Bronson Pinchot, left, with Bill Raymer of Restoration Resources of Boston at Kittredge House (Handout)
Bronson Pinchot, left, with Bill Raymer of Restoration Resources of Boston at Kittredge House (Handout)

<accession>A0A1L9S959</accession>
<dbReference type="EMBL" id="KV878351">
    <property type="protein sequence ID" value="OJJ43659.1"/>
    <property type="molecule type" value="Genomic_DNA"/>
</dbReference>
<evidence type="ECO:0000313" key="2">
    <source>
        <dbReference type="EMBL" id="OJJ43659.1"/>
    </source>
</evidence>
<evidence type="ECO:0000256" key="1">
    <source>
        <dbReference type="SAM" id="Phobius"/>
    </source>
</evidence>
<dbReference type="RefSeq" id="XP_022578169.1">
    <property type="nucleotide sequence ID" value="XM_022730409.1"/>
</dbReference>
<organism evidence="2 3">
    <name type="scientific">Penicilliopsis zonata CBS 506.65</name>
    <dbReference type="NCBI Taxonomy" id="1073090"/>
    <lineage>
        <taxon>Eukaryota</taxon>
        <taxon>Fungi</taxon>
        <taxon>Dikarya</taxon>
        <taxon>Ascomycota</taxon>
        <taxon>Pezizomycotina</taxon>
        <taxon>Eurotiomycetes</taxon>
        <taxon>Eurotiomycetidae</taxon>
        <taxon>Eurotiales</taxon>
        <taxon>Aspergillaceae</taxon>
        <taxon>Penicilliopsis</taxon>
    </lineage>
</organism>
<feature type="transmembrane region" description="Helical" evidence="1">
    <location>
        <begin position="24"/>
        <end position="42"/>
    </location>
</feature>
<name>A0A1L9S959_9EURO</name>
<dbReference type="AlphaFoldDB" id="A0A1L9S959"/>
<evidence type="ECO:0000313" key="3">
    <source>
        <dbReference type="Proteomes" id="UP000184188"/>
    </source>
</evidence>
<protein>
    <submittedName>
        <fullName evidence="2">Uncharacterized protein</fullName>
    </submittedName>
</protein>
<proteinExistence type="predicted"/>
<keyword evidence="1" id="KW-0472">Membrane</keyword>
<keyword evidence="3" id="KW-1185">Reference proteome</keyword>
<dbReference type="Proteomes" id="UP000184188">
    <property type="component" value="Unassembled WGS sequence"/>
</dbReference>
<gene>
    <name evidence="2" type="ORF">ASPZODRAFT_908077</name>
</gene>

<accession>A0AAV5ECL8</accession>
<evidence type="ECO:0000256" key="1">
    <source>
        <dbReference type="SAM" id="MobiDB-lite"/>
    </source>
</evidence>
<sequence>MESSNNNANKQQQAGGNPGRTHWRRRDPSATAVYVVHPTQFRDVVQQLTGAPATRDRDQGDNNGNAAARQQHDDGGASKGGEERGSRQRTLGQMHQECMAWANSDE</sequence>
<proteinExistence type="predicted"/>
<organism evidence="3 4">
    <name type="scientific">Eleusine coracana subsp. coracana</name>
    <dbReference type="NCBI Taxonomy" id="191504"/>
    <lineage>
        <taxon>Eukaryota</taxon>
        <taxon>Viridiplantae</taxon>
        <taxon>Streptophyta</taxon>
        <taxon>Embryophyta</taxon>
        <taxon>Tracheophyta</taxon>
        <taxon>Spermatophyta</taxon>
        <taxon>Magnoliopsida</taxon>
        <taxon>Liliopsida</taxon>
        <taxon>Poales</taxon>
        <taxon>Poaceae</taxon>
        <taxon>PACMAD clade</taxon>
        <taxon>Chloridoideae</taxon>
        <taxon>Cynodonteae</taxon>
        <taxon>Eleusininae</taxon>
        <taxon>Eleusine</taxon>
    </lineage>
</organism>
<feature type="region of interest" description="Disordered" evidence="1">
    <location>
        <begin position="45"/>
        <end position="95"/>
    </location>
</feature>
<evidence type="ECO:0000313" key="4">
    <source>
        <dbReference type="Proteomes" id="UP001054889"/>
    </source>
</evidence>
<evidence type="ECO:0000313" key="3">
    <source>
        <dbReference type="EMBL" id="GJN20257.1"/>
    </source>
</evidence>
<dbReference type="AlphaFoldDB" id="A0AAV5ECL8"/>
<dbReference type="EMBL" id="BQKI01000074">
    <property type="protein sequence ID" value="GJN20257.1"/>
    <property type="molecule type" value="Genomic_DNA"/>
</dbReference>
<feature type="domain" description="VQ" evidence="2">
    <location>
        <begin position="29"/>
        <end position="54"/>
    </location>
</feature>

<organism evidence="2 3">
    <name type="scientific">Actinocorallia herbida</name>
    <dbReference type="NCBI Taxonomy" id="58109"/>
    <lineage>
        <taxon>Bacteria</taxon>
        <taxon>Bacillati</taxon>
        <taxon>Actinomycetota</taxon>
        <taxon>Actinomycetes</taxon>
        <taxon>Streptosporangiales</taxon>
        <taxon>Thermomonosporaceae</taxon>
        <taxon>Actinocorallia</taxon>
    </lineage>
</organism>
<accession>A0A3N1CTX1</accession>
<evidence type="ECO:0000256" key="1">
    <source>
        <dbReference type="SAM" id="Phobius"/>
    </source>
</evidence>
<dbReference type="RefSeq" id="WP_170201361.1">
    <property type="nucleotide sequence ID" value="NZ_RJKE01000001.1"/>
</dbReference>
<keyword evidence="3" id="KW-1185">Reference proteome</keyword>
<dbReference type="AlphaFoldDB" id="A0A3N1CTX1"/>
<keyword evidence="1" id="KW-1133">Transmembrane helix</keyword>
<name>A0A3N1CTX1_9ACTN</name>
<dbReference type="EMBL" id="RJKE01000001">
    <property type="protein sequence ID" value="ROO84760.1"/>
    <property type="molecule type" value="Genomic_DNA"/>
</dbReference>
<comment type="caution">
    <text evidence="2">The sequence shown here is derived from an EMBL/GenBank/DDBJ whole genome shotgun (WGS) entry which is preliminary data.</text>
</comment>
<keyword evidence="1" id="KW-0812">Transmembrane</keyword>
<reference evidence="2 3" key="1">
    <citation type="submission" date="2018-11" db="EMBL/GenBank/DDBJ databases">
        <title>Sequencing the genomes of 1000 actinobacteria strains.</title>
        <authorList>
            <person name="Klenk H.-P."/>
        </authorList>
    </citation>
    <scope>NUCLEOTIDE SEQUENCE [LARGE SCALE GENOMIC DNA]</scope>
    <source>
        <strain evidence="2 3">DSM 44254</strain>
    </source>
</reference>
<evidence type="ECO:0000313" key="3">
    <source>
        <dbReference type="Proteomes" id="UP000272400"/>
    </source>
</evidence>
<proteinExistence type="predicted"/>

Fan conventions like the one held over the weekend at the Sheraton Framingham Hotel & Conference Center make Bronson Pinchot feel a little sad. The actor best remembered for playing Balki on “Perfect Strangers” (or perhaps Serge in “Beverly Hills Cop”) says the experience of meeting his devoted following in a too-bright hotel ballroom “is not psychically enhancing.” What does that mean? “You sit there like the last muffin and people go by and decide if they want you,” he said. “I thought of self-euthanizing a few times.” But Pinchot’s trip to Boston wasn’t a complete bust. Before heading out of town Monday, he took a tour of Kittredge House, a 19th-century mansion in Roxbury’s Highland Park neighborhood that is being renovated into apartments by Historic Boston Inc. To say Pinchot is passionate about restoring Greek Revival buildings would be an understatement. “If someone told me Marty Scorsese wanted me to read a script for him in New York, I’d ask if he’s going to put me up in a hotel,” the actor said. “But if someone told me there’s a decaying Greek Revival house in Boston, I’d say how many hot coals can I walk over to get to it.” (A popular architectural style in North America in the early 1800s, Greek Revival buildings typically have square or rounded columns, capitals, cornices, and large rooms with high ceilings.) Since 1978, when he saw his first Greek Revival structure in the woods of Vermont, Pinchot has restored several such dwellings, including that one in northeastern Pennsylvania that is his primary residence. So what does he think of Kittredge House? “It’s a superb example, a preeminent example. It was very far gone, but not remotely unsaveable,” he said. “I’ve offered myself to Historic Boston as their poster boy because, really, in a place like Boston that’s so rich in history, sometimes things get taken for granted. So I’m giving them a little shot in the arm.” Built by furniture maker Alvah Kittredge in 1836, Kittredge House was abandoned for more than 20 years before being taken by eminent domain by the Boston Redevelopment Authority.

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